8 things urgent care providers won’t allow in their homes
At Indigo Urgent Care, our doctors see their fair share of injuries in children and adults, many of which happen at home. As a result, they’re more than aware of the everyday items that can cause serious harm.
We asked some of our urgent care providers what common household items they consider too hazardous to have under their own roofs. Here are eight things you won’t find in their homes and yards.
1. Button batteries
What kid isn’t fascinated by a small, shiny object? While these tiny, coin-shaped batteries are necessary to power our car keys, garage door openers and LED lights, they’re extremely dangerous to young children. If swallowed, a button battery can get lodged in the esophagus. In some cases, leaky battery acid can cause debilitating damage. If you need to have button batteries in the house, make sure they’re stored out of reach of tiny, curious hands.
2. Extension ladders
While your gutters may need de-clogging and the windows could use a wash, tackling those higher-elevation jobs using an extension ladder isn’t a safe option. Falls from high ladders can result in serious and extensive injuries, including head trauma, bone fractures and collapsed lungs. Each year, hundreds of thousands of people in the U.S. are treated for ladder-related injuries, and most of which occur in the home.
While smaller ladders fold out to create four separate points of contact with the ground, extension ladders typically have just two “feet” along their side rails. That means they can be unstable, especially if not set up and used correctly.
Sure, they seem like loads of fun, but trampolines are responsible for around 90,000 emergency room visits each year. Using a trampoline can result in sprains, concussions, ligament damage, and neck and spinal cord injuries. The American Academy of Pediatrics recommends trampolines never be used at home – even the mini-size models.
It’s not only medical professionals who consider trampolines a hazard. Just ask your insurance agent. Many homeowner insurance policies prohibit trampolines or come with exclusions for trampoline injuries.
4. Leftover pain medication
Tempted to hold on to that unused bottle of Oxycontin? Don’t. Ingesting old medication is the main cause of injury for children 5 and under. Just one extended-release tablet can result in dire consequences for a child.
Always dispose any unused medication, and make sure you do it safely. Never dump medication down the sink or toilet unless the label says it’s okay to do so. Return unwanted or expired prescription and over-the-counter drugs to a drug take-back site in your area or follow the steps on the label for proper disposal. The Centers for Disease Control and Prevention (CDC) offers additional tips for safe prescription medicine storage and disposal.
As for other medications in the house, keep them in original, child-resistant containers and place them high enough to prevent kiddos from reaching them. (Don’t forget to remind grandma and grandpa to do the same.)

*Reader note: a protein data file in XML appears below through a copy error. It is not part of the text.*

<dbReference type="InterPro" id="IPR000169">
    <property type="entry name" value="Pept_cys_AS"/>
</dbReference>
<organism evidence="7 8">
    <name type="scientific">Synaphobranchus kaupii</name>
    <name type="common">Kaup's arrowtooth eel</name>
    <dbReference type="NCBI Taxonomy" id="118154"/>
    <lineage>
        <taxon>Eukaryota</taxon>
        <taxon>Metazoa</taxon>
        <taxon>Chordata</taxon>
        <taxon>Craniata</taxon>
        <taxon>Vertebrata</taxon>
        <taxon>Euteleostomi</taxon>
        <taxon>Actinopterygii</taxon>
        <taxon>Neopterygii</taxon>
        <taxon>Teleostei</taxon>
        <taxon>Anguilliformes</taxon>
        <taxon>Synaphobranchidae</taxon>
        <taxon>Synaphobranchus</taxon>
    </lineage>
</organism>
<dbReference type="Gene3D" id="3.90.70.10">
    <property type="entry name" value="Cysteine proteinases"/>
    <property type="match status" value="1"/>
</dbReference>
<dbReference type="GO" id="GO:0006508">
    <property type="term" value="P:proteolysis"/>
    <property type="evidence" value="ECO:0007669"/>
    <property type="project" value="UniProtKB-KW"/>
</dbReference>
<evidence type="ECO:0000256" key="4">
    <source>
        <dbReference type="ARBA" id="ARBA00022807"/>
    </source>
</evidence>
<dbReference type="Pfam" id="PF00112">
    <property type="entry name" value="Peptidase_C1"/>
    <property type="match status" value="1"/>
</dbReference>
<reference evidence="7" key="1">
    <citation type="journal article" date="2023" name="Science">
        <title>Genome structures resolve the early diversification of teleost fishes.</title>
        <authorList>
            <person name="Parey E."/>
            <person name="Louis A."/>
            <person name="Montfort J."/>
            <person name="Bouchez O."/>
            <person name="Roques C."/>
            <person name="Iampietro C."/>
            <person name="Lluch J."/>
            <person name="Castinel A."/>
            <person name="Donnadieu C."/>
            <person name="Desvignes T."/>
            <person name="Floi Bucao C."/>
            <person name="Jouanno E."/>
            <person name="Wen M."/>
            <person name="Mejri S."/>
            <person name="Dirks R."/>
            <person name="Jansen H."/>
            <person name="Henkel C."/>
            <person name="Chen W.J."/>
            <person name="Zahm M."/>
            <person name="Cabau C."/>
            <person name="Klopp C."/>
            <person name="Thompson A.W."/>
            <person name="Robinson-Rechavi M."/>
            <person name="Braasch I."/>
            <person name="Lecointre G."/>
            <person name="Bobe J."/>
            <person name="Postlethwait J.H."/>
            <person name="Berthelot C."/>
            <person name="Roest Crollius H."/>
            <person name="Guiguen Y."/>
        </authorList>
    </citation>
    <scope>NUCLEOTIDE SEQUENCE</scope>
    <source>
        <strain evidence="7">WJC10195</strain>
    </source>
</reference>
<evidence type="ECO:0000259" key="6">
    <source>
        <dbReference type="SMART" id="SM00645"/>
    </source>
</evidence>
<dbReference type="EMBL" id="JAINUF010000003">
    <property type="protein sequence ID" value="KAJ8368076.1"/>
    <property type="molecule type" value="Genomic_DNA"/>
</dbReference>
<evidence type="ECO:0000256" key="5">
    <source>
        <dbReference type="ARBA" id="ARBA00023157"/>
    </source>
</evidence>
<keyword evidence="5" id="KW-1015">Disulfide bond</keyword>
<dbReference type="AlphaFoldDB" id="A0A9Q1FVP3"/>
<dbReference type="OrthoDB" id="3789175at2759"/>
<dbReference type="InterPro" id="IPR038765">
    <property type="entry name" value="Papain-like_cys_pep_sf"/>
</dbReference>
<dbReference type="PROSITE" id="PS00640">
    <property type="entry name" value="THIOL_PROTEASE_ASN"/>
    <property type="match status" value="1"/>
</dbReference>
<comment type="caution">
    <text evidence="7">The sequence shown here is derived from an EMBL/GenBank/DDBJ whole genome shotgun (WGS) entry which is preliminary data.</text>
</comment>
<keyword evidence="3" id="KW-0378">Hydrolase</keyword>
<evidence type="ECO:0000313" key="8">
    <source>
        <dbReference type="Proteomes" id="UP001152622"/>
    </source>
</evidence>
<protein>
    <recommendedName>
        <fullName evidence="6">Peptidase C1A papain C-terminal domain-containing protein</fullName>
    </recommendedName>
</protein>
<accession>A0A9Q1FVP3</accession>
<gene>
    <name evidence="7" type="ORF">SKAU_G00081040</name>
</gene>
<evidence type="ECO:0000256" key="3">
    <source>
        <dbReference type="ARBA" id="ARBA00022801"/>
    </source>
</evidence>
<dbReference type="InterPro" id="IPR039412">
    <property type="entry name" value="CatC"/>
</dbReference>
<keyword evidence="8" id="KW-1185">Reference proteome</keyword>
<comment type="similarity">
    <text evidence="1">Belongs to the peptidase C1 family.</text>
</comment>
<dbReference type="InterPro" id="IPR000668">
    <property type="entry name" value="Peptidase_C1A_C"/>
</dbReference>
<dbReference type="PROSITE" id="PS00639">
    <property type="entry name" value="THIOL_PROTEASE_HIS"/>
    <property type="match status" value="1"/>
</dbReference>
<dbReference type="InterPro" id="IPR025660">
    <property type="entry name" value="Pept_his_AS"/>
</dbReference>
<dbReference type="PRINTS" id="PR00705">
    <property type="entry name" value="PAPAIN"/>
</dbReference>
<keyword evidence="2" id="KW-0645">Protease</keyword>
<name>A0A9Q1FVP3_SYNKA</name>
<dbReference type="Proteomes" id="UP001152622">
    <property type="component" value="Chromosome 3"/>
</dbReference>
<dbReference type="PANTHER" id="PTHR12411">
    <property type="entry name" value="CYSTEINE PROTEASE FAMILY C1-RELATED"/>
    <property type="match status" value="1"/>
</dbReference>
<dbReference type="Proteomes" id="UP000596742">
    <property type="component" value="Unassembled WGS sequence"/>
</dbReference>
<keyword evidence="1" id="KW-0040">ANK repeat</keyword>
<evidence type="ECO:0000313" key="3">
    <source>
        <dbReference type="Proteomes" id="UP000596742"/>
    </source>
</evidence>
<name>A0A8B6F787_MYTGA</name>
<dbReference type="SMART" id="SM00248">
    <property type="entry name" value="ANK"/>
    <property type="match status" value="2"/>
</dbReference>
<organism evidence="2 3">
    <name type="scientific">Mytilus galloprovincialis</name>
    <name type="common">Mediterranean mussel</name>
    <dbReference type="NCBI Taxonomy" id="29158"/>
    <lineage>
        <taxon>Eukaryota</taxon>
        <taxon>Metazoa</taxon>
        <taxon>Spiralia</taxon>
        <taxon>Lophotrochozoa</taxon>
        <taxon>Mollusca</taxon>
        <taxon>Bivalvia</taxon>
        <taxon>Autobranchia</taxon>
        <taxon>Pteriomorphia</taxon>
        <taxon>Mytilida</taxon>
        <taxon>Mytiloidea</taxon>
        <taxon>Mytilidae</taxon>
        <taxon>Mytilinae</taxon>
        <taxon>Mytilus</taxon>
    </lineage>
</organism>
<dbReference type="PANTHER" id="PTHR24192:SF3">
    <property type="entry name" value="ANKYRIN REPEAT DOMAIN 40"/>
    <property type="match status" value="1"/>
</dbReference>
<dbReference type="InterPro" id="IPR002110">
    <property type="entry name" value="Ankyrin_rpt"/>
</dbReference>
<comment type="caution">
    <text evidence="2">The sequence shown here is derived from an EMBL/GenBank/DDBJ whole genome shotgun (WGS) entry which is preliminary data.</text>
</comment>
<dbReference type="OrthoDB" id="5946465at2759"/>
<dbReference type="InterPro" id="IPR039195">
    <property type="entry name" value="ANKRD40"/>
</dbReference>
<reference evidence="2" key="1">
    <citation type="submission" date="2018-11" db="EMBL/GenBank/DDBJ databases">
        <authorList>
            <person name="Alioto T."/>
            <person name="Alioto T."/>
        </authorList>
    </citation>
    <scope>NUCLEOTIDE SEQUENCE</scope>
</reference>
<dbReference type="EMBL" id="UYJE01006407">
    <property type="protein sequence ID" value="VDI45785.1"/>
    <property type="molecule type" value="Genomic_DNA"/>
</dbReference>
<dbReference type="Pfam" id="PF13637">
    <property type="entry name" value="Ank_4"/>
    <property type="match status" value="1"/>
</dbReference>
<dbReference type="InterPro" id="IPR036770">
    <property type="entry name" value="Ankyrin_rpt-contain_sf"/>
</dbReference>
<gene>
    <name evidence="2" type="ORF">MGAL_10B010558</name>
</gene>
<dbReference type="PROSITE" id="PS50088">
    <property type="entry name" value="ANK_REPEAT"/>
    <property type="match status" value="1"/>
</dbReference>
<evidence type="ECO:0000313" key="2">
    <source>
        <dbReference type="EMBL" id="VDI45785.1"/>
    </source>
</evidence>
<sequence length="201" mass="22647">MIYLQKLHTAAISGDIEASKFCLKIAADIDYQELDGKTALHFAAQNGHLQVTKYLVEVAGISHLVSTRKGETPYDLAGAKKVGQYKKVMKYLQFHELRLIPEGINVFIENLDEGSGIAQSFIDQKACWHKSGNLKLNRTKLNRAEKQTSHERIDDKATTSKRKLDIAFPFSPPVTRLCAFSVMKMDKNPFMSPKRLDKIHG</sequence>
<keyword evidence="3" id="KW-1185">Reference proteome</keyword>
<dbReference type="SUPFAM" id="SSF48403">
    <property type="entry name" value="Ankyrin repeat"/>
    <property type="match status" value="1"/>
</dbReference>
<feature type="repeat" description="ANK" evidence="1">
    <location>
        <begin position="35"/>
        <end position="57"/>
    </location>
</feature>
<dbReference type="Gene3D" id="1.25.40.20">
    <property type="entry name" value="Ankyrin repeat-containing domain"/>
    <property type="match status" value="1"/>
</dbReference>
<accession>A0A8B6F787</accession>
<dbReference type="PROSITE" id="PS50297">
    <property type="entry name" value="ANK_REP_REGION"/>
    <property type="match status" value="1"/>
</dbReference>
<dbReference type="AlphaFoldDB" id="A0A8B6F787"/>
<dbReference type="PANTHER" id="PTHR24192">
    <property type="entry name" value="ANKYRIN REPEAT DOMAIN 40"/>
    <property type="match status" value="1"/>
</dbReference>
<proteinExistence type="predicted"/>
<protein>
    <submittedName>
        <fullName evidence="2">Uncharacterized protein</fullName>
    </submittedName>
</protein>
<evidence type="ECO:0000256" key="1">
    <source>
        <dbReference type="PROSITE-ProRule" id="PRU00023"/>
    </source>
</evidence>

5. Unsecured TVs and furniture.
You see household furnishings. Adventurous tots see jungle gyms waiting to be conquered. Tip-overs can happen when unsecured shelves or other furniture become unbalanced, and that can lead to severe injuries. According to the Consumer Product Safety Commission, more than 11,000 children are injured by furniture and television tip-overs every year.
Medical providers recommend you fasten dressers, bookshelves and entertainment centers to walls and store heavy items on bottom shelves. Televisions should also be mounted or securely fastened to walls.
6. Instant noodle soups.
Cup Noodles and similar products packaged in Styrofoam may be a quick, tasty and economical option, but they’re also an accident waiting to happen. These products get super-hot when zapped in the microwave and can cause burns, especially in toddlers and infants. Kiddos are quick, and it only take a few seconds to pull a hot container off the kitchen counter.
Instant noodle soups are also packed with sodium, MSG and preservatives – more reasons doctors shy away from keeping them in their pantry.
7. Cleaning products that contain bleach.
Bleach is a common household product. But using it to clean your home could put you, your children and your pets at risk. Bleach is highly hazardous, and it’s found in many cleaning supplies, from multipurpose cleaner to stain remover. Along with being a swallowing hazard for young children, bleach residue left behind on surfaces after cleaning may easily transfer to hands and paws. Several studies also indicate a link between bleach used for cleaning to asthma and respiratory conditions, especially among kids. And mixing bleach with other household chemicals can be dangerous.
Check labels to make sure cleaning supplies are bleach-free or opt for natural cleaning products, such as white vinegar and baking soda.
8. Pull-up (or tray-less) high chairs.
Falls are the top reason for emergency room visits. And for kids, it’s often the result of a tumble from a high chair. When a tray-less high chair is pulled up to a table, kids can push their feet against the table and tip the chair backwards. It may only be a few feet to the floor, but a fall from a high chair can result in serious injuries, including:
- Skull fractures and other head trauma
- Neck injuries
- Cuts or scrapes
- Broken bones
- Mouth injuries
- Broken teeth
Indigo is here when injuries happen
Even in the safest households, accidents still happen. Fortunately, our refreshingly friendly Indigo Urgent Care providers are here 8 am to 8 pm every day to treat sprains, strains, bruises and minor cuts that need stitches. And all our Indigo locations offer digital X-ray services to confirm or rule out a minor fracture.
To make care even more convenient for you and your little ones, Indigo offers online care 24/7.